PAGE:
AID/APOBEC family enzymes are best known for deaminating cytosine bases to uracil in single-stranded DNA, with characteristic sequence preferences that can produce mutational signatures in targets such as retroviral and cancer cell genomes. These deaminases have also been proposed to function in DNA demethylation via deamination of either 5-methylcytosine (mC) or TET-oxidized mC bases (ox-mCs), which include 5-hydroxymethylcytosine, 5-formylcytosine and 5-carboxylcytosine. One specific family member, APOBEC3A (A3A), has been shown to readily deaminate mC, raising the prospect of broader activity on ox-mCs. To investigate this claim, we developed a novel assay that allows for parallel profiling of activity on all modified cytosines. Our steady-state kinetic analysis reveals that A3A discriminates against all ox-mCs by >3700-fold, arguing that ox-mC deamination does not contribute substantially to demethylation. A3A is, by contrast, highly proficient at C/mC deamination. Under conditions of excess enzyme, C/mC bases can be deaminated to completion in long DNA segments, regardless of sequence context. Interestingly, under limiting A3A, the sequence preferences observed with targeting unmodified cytosine are further exaggerated when deaminating mC. Our study informs how methylation, oxidation, and deamination can interplay in the genome and suggests A3A's potential utility as a biotechnological tool to discriminate between cytosine modification states.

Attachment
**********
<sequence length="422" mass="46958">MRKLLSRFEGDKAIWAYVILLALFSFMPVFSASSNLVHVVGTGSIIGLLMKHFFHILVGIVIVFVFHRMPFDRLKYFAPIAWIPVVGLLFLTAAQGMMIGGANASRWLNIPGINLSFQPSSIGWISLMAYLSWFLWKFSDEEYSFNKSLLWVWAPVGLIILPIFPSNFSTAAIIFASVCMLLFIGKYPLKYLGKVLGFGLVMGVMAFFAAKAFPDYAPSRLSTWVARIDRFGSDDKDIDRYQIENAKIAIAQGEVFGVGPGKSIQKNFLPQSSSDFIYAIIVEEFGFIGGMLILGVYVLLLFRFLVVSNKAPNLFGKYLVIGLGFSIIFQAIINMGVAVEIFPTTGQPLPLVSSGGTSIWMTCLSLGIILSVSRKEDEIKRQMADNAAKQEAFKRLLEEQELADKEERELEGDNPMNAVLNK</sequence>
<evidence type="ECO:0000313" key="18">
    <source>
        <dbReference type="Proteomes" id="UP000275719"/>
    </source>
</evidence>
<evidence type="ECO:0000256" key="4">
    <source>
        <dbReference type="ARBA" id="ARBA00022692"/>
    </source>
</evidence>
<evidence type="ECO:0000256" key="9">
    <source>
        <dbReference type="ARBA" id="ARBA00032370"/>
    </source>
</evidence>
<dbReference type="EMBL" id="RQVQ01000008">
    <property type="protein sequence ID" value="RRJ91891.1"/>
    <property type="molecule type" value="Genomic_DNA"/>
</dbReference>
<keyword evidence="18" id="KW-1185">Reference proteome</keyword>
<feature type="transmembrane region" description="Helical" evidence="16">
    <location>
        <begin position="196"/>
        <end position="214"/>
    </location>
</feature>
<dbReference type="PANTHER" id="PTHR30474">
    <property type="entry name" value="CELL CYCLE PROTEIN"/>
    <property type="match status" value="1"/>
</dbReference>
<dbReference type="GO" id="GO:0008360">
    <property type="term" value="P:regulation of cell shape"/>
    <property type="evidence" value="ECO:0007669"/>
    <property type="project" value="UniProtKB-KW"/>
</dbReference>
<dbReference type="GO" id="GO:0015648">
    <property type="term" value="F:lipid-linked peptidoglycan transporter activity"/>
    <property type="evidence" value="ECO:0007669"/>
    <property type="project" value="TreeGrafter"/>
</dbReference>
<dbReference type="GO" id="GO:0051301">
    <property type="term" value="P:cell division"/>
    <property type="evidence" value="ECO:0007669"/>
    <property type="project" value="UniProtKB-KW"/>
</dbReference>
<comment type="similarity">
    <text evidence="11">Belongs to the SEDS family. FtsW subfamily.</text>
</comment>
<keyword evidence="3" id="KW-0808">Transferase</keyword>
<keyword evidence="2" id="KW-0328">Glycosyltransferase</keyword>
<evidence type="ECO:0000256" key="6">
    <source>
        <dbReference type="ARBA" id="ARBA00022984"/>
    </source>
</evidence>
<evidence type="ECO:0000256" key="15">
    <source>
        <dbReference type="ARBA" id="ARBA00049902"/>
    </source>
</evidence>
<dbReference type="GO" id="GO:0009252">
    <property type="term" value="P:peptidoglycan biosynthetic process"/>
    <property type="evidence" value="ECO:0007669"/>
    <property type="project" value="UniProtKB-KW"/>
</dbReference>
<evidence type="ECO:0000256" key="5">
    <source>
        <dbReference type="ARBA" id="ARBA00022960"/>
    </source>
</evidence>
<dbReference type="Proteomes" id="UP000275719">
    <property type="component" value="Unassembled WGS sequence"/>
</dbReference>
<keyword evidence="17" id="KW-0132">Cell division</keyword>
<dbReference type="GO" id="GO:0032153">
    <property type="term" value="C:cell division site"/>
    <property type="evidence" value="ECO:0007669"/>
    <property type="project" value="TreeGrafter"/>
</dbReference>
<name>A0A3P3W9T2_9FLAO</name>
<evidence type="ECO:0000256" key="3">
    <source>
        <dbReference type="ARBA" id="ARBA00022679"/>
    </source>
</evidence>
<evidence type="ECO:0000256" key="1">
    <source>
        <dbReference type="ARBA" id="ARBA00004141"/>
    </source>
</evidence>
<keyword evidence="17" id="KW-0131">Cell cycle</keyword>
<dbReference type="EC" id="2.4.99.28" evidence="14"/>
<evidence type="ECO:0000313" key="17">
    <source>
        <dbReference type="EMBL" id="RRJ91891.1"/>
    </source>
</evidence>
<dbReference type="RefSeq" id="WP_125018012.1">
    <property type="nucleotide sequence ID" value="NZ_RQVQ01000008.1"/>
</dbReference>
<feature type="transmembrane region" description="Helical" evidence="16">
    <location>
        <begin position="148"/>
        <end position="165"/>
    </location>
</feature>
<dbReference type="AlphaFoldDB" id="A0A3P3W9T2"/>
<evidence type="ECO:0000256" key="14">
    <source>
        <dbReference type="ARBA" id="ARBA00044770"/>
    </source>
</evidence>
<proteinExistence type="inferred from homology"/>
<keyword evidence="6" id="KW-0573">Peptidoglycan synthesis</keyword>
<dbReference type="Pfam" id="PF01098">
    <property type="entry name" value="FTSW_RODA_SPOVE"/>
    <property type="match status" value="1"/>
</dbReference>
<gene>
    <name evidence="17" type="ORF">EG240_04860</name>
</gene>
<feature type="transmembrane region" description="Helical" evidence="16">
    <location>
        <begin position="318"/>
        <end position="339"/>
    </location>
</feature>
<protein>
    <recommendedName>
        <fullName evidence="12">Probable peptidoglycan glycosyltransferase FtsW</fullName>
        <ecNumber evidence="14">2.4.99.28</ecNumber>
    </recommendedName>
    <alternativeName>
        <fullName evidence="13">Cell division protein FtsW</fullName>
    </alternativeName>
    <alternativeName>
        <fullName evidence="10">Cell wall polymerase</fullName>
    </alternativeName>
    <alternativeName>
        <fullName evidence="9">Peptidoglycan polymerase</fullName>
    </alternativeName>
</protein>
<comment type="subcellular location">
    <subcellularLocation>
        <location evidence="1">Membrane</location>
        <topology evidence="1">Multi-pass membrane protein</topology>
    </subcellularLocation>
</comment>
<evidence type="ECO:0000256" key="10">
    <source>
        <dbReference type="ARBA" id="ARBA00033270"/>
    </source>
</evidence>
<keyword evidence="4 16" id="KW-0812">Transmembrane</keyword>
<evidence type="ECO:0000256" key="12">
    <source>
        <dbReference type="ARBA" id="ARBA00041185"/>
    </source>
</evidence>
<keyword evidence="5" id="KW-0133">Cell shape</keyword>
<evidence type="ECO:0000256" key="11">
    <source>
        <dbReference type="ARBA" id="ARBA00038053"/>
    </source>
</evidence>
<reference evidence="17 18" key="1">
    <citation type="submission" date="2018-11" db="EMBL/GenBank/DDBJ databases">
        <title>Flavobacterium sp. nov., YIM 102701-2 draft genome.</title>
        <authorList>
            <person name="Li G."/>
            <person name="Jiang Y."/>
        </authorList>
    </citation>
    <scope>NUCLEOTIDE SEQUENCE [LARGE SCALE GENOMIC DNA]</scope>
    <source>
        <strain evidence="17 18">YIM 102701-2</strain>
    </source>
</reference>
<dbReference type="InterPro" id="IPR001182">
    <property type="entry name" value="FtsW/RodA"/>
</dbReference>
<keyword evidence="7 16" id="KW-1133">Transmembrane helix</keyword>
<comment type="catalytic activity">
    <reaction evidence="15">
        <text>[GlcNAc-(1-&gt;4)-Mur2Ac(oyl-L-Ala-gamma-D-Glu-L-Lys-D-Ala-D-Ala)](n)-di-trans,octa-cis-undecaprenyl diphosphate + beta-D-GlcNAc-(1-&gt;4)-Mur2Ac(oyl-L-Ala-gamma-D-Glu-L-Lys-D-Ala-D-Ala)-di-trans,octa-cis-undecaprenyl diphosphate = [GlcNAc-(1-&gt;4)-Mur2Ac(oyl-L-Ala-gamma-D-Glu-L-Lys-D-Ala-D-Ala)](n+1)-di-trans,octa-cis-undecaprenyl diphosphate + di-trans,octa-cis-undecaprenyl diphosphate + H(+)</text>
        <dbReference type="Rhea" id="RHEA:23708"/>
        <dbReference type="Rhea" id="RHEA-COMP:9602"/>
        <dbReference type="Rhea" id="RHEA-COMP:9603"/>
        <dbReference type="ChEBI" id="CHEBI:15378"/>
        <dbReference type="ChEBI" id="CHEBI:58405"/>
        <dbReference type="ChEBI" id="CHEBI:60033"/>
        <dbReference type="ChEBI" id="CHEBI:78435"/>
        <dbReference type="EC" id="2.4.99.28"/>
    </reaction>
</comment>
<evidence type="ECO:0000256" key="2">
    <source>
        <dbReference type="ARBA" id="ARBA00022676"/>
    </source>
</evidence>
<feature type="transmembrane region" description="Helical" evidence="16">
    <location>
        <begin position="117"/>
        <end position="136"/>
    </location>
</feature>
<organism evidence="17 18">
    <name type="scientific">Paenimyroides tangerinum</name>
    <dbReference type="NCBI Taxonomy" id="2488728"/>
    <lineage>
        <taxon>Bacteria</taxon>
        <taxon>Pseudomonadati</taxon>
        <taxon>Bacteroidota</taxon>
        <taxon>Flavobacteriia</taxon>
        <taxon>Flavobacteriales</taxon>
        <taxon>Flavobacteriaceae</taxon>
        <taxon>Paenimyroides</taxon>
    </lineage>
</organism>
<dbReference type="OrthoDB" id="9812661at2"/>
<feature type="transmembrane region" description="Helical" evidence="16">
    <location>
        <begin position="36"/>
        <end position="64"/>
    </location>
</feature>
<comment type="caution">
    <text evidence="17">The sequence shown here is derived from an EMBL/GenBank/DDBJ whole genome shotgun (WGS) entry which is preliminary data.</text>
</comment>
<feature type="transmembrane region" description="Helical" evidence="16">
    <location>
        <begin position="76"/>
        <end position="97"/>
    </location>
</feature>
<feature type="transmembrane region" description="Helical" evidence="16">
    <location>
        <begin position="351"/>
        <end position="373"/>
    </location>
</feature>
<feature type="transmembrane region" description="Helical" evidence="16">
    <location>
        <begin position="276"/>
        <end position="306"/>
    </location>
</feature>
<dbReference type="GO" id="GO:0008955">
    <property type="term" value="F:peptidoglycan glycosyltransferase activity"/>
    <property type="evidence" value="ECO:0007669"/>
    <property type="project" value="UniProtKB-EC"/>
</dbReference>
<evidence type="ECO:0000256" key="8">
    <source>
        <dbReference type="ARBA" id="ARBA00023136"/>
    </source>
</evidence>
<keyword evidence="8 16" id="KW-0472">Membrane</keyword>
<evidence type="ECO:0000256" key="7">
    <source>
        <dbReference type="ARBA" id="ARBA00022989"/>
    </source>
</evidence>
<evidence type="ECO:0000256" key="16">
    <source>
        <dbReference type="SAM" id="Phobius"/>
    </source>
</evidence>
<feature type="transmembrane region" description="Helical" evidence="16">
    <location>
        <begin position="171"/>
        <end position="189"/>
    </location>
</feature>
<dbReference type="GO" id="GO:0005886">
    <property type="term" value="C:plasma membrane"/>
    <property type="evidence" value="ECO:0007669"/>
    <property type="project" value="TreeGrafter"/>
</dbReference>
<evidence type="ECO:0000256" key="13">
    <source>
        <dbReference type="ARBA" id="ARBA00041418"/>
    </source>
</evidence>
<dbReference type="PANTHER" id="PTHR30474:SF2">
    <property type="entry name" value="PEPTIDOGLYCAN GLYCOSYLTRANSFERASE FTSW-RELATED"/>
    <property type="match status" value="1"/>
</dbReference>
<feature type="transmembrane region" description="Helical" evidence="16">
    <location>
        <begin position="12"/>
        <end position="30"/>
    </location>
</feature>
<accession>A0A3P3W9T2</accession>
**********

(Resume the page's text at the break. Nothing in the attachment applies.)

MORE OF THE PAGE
© The Author(s) 2017. Published by Oxford University Press on behalf of Nucleic Acids Research.